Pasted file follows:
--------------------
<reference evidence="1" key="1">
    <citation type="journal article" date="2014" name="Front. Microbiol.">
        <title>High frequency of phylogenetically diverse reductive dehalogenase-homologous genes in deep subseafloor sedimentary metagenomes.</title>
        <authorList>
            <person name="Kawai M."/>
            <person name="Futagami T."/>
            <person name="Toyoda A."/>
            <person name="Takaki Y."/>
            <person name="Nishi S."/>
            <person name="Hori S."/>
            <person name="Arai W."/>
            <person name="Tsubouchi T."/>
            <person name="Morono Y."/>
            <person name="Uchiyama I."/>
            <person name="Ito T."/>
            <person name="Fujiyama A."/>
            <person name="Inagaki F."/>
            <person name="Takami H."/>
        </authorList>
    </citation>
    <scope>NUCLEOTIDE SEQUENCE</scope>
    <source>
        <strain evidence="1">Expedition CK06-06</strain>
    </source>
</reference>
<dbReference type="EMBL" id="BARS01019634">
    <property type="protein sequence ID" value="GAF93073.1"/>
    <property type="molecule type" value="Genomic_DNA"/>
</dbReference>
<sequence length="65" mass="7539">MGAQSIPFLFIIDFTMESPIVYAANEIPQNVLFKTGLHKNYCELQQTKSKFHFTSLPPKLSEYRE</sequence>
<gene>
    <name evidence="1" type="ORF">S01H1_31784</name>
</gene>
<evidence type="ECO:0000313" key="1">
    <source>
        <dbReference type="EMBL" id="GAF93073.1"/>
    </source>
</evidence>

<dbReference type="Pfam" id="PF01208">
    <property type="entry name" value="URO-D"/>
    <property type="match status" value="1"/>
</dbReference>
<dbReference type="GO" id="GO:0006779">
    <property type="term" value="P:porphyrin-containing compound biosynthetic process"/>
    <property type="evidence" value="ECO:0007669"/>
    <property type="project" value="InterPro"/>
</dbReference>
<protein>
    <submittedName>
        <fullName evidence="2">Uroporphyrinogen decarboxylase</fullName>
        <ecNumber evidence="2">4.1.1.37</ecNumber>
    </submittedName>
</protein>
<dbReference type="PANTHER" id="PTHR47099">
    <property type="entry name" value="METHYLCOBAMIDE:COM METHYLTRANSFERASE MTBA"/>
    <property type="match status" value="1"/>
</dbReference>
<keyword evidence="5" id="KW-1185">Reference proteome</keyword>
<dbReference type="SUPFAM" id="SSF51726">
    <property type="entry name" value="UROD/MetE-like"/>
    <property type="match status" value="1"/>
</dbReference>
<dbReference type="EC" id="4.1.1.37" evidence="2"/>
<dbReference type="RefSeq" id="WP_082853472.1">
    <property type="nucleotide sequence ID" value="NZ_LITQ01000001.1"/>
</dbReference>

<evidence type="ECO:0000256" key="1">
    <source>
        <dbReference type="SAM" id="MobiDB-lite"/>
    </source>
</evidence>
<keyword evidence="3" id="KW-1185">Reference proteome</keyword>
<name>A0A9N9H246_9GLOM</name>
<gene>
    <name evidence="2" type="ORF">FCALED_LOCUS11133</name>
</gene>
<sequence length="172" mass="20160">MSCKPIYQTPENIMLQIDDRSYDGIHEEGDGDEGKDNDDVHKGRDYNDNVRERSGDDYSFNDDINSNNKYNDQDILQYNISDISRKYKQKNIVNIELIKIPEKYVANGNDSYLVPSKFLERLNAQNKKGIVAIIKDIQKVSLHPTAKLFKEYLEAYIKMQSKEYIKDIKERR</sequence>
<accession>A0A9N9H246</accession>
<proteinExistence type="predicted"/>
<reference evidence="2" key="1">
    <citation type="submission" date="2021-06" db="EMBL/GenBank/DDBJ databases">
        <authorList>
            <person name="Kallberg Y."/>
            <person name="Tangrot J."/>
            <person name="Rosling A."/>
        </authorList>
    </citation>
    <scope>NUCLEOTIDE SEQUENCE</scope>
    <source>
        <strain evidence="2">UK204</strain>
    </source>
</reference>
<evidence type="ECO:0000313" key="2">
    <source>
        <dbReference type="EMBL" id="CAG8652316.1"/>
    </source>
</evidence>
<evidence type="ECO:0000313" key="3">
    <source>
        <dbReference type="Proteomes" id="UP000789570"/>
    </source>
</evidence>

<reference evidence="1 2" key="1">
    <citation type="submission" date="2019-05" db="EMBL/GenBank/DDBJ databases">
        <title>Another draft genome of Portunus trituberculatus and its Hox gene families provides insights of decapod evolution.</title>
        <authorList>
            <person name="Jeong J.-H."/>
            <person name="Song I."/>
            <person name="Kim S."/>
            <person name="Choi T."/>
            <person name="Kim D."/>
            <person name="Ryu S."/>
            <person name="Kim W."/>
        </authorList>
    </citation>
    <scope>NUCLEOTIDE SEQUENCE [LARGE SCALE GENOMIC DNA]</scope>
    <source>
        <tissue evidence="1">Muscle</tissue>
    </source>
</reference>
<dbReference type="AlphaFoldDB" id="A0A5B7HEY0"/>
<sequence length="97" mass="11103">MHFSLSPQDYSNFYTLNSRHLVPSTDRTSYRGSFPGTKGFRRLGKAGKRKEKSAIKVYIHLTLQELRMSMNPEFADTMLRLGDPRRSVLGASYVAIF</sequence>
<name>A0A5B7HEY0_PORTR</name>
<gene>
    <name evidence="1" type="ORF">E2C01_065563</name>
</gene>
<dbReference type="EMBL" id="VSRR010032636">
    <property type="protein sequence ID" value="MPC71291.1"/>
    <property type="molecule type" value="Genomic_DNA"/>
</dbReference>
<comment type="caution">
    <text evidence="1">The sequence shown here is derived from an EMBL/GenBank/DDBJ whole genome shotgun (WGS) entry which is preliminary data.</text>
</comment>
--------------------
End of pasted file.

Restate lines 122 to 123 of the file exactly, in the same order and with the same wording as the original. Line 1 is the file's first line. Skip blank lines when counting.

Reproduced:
<sequence length="97" mass="11103">MHFSLSPQDYSNFYTLNSRHLVPSTDRTSYRGSFPGTKGFRRLGKAGKRKEKSAIKVYIHLTLQELRMSMNPEFADTMLRLGDPRRSVLGASYVAIF</sequence>
<name>A0A5B7HEY0_PORTR</name>